CP Analysis: Christian Right Not Backing a Single Candidate (And That's Not Unusual)

“Who will the Christian right back?” is a recurrent question among media pundits in Republican presidential nomination contests. But, the Christian right, torn by principle versus pragmatism, has never coalesced around a single candidate.

Iowa debate
Republican presidential candidates (L-R) former U.S. Senator Rick Santorum (R-PA), Texas Governor Rick Perry, former Massachusetts Governor Mitt Romney, former U.S. Speaker of the House Newt Gingrich (R-GA), U.S. Representative Ron Paul (R-TX), U.S. Representative Michele Bachmann (R-MN), and former Governor of Utah Jon Huntsman attend the Republican Party presidential candidates debate as Gingrich speaks in Sioux City, Iowa, December 15, 2011. |
GOP race
Campaign signs for U.S. Republican presidential candidate and former Pennsylvania Senator Rick Santorum and U.S. Republican presidential candidate and Representative Ron Paul are seen along a road in Dallas County, Iowa December 24, 2011. |


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The question itself is based upon the faulty assumption that the Christian right is a top-down hierarchical organization. The Christian right is a social movement and, like any social movement, has multiple leaders. Also, like any social movement, it must contend with the principle versus pragmatism dilemma: do you back the candidate you most agree with, or do you back the candidate that has a chance to win the nomination and the general election?

Evidence of mobilized Christian voters began to emerge in the 1976 election. Georgia Governor Jimmy Carter, a Democrat, gained the support of evangelicals who were anxious to elect one of their own. Four years later would be the first election in which the modern Christian right, dubbed the “New Christian Right” at the time, would get organized. It would be the Republican Party, though, reaching out to include conservative Christians in their coalition.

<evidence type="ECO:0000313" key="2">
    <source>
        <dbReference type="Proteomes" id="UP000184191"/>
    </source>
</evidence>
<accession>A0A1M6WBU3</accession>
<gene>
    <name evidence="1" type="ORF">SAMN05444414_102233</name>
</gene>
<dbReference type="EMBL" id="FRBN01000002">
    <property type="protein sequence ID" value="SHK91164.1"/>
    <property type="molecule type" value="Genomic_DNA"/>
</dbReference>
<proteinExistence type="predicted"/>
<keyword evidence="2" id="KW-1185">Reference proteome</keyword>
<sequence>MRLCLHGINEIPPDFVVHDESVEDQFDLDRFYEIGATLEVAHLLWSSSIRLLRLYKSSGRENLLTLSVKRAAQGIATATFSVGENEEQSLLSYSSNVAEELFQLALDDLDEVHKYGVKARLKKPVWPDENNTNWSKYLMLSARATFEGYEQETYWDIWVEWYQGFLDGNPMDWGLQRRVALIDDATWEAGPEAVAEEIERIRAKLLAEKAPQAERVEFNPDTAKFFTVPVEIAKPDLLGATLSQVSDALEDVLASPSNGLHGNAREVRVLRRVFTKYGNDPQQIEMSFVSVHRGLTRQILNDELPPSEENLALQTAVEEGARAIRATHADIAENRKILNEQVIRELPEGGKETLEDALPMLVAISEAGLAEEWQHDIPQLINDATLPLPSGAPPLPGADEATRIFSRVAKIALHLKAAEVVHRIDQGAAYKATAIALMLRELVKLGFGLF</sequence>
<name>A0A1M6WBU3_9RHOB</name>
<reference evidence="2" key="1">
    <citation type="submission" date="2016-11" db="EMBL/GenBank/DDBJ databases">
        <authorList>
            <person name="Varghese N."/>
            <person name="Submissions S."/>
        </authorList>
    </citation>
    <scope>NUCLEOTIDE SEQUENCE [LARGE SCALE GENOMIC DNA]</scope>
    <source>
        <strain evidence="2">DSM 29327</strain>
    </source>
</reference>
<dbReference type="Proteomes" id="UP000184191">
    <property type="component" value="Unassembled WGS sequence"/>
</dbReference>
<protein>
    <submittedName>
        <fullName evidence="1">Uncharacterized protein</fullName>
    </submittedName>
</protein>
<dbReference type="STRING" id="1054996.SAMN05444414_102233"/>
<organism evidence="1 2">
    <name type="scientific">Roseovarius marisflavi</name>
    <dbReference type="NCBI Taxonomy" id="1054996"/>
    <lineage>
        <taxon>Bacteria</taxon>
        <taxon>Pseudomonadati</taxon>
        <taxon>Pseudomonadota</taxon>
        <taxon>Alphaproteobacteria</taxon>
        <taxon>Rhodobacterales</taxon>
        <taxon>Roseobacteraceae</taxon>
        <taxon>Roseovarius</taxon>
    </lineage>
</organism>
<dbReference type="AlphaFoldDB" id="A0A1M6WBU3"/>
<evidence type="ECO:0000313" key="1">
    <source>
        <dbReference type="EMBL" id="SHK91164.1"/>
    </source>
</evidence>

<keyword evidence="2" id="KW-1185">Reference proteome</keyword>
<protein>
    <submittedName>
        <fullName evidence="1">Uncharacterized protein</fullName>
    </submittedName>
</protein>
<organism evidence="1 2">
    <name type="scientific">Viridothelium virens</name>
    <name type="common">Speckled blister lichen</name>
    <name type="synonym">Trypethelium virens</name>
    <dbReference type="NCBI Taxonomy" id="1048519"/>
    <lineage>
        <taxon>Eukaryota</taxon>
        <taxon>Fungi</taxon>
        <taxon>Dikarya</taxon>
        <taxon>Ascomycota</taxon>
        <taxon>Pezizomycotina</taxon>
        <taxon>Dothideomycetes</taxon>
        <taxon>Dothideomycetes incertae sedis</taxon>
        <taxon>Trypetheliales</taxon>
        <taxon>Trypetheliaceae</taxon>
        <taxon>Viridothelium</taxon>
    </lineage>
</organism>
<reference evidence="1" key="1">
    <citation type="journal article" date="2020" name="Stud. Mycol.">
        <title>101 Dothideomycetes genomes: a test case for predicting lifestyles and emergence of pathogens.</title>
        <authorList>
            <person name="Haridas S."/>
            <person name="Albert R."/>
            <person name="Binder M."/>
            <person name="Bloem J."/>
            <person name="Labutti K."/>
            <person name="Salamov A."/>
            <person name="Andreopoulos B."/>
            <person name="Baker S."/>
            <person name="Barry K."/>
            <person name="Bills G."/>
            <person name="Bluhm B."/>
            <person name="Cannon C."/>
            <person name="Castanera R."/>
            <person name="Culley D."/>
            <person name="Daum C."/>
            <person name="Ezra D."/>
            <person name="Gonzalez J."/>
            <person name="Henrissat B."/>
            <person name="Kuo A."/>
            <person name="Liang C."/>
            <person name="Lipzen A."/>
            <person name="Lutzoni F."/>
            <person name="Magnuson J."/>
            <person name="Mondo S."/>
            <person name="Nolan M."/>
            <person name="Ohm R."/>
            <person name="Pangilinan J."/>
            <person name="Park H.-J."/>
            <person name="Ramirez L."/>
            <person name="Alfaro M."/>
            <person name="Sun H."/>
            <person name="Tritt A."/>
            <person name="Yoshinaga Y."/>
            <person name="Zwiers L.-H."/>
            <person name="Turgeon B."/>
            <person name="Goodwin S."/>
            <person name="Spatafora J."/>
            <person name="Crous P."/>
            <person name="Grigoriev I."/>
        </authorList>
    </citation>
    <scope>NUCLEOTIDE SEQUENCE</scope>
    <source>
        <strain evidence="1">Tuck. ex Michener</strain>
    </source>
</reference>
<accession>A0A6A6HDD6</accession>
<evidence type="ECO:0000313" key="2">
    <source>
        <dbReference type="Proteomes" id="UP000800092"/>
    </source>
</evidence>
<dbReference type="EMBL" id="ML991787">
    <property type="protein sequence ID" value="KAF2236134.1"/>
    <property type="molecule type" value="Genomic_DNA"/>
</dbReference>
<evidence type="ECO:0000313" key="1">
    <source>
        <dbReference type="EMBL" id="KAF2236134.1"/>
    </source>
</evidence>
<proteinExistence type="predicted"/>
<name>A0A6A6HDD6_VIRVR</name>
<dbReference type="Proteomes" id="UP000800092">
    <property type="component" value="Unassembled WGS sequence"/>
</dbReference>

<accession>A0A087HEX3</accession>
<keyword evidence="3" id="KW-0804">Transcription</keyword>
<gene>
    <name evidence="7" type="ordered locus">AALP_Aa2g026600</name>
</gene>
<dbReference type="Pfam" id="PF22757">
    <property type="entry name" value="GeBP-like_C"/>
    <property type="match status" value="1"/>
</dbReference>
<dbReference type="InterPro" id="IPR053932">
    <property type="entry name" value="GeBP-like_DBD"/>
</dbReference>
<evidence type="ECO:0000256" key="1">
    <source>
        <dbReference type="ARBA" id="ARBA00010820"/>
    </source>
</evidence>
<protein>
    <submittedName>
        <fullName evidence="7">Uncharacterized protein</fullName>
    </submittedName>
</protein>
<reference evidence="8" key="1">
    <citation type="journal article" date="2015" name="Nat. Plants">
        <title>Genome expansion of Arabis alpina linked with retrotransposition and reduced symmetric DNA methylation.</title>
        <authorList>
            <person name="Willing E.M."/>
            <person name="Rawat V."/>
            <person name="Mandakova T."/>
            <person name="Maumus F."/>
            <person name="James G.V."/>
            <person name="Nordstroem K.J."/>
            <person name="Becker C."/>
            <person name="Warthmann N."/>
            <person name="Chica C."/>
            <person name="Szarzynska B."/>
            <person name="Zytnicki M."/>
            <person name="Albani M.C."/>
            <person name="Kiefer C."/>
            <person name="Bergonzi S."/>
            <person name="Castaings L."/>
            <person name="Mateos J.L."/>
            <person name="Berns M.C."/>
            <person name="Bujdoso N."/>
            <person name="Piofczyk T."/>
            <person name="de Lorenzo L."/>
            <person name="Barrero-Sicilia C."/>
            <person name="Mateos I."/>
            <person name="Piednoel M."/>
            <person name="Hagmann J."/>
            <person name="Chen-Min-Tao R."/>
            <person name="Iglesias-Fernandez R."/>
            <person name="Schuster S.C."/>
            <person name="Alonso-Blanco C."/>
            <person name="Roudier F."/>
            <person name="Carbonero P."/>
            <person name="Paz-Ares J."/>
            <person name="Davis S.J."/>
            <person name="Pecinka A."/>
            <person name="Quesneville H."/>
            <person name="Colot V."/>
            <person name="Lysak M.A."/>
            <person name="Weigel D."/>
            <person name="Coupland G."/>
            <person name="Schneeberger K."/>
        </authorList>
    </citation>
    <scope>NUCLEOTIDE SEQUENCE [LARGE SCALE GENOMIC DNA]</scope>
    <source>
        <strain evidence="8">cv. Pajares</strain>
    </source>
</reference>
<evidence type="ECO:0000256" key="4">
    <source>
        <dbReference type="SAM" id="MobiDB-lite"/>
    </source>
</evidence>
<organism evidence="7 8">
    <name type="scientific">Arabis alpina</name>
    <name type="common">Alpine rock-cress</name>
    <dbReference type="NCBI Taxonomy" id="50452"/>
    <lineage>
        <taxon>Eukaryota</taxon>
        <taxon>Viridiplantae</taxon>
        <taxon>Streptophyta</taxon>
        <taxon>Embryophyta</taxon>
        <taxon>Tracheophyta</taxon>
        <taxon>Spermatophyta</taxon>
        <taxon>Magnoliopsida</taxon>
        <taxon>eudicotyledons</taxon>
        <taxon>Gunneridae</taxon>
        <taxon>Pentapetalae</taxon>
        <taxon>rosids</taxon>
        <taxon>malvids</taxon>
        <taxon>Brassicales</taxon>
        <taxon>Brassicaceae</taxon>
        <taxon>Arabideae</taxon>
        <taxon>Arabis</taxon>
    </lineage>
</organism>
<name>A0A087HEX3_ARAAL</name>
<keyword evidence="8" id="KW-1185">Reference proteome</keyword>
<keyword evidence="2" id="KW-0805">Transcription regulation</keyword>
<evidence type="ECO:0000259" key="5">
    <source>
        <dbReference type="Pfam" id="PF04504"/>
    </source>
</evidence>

Republican operative Paul Weyrich went to Tennessee preacher Jerry Falwell and suggested that a “moral majority” of conservative evangelical Protestants, mainline Protestants, Catholics and Jews could become important influencers in national politics if they became organized. Falwell bought into the idea and formed Moral Majority.

The relationship would be mutually beneficial. The Republican Party would gain voters who had previously not voted at a high rate, and voted for Democrats when they did. The Christian right would gain a seat at the table and a voice in public policy.

Throughout the 1980s, other Christian right organizations would form and other leaders would emerge, such as Tim LaHaye, James Robison and Pat Robertson. While these different organizations shared many of the same public policy goals, they sometimes differed on methods, or how to achieve those goals.

This became evident in the 1988 Republican presidential nomination contest. The Christian right had one of its own, Pat Robertson, running for president. Yet, Falwell endorsed George H. W. Bush. Pragmatism trumped purity. (The fact that Robertson is a charismatic Christian, and Falwell is from a Baptist tradition that views charismatics with suspicion may have played a role as well.)

In the 1994 midterm elections, the Christian right helped the Republican Party take control of Congress for the first time since the 1950s. Just two years later, however, none of the Republican presidential candidates brought much excitement to the Christian right. To outsiders, Pat Buchanan would seem to be the candidate of choice after his fiery “culture wars” speech at the 1992 Republican convention. Christian right leaders were concerned, however, about his lack of support for Israel. Sen. Bob Dole won the nomination but did not show much interest in social conservative causes and lost in the general election.